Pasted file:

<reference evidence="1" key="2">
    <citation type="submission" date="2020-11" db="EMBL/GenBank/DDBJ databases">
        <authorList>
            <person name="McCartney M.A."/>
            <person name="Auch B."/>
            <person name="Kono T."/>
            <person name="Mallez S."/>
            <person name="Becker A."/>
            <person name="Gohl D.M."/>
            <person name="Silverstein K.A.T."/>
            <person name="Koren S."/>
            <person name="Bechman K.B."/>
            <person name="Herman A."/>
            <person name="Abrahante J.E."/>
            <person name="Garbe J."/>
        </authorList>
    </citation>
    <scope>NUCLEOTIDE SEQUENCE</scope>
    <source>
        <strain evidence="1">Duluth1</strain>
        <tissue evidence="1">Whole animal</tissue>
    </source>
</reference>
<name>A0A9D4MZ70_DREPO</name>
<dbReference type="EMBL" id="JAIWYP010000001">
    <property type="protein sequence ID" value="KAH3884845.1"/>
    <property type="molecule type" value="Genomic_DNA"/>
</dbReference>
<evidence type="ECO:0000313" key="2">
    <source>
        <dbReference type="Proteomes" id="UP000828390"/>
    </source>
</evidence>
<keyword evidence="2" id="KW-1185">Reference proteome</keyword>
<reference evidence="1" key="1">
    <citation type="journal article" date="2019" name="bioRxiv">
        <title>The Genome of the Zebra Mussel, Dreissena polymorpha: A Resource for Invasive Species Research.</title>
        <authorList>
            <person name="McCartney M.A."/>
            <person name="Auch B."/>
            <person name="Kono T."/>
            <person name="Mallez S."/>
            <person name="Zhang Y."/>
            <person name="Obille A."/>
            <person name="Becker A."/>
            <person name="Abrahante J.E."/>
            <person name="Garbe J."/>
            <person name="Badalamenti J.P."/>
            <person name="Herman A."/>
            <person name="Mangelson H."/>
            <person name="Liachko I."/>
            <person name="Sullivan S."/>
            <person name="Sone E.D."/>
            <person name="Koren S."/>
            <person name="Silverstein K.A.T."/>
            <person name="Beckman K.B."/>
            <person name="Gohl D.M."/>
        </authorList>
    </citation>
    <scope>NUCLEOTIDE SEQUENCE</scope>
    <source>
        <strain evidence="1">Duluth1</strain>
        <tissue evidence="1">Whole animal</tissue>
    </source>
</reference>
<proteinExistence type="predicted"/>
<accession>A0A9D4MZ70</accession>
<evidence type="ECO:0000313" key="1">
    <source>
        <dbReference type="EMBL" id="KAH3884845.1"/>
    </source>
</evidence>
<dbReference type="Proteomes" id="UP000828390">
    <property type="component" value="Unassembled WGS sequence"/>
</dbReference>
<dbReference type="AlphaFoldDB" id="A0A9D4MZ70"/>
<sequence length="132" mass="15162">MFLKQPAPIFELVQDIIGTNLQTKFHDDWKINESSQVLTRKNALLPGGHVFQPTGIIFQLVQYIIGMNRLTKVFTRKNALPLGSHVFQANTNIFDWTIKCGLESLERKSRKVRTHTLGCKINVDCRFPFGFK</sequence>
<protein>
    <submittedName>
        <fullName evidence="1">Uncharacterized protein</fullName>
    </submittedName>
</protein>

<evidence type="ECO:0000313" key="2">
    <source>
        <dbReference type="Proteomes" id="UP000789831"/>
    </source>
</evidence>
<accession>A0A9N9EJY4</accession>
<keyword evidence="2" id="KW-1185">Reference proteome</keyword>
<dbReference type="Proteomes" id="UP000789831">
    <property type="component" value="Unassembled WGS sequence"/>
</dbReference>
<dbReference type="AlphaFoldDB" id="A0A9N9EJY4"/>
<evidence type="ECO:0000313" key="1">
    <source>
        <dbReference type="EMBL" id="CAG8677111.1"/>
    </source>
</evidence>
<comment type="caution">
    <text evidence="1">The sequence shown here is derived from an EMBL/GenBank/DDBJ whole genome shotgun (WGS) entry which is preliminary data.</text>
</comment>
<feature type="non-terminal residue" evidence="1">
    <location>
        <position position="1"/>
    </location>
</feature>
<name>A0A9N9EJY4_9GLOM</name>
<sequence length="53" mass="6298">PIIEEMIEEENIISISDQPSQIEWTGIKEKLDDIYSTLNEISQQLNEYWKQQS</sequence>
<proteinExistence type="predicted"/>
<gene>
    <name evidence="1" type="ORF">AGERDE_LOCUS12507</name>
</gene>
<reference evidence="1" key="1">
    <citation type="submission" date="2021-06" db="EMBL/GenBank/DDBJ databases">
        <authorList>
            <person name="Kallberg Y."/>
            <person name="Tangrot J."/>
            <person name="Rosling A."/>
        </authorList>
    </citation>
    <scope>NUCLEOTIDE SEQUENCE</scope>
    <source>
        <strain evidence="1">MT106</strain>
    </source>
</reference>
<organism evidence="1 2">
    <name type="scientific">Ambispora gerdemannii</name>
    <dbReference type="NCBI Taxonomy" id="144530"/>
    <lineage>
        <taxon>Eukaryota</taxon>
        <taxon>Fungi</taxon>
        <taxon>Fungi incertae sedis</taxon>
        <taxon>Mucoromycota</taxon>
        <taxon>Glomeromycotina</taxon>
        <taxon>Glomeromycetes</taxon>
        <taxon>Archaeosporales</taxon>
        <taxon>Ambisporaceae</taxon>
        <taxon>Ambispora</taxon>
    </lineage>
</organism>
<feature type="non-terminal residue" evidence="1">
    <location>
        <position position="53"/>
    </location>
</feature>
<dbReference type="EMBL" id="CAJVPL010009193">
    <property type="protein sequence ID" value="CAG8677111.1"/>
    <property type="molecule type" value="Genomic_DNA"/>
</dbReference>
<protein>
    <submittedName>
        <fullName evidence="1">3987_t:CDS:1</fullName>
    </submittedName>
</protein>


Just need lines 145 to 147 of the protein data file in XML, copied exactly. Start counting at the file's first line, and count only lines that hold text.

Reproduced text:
</feature>
<dbReference type="EMBL" id="CAJVPL010009193">
    <property type="protein sequence ID" value="CAG8677111.1"/>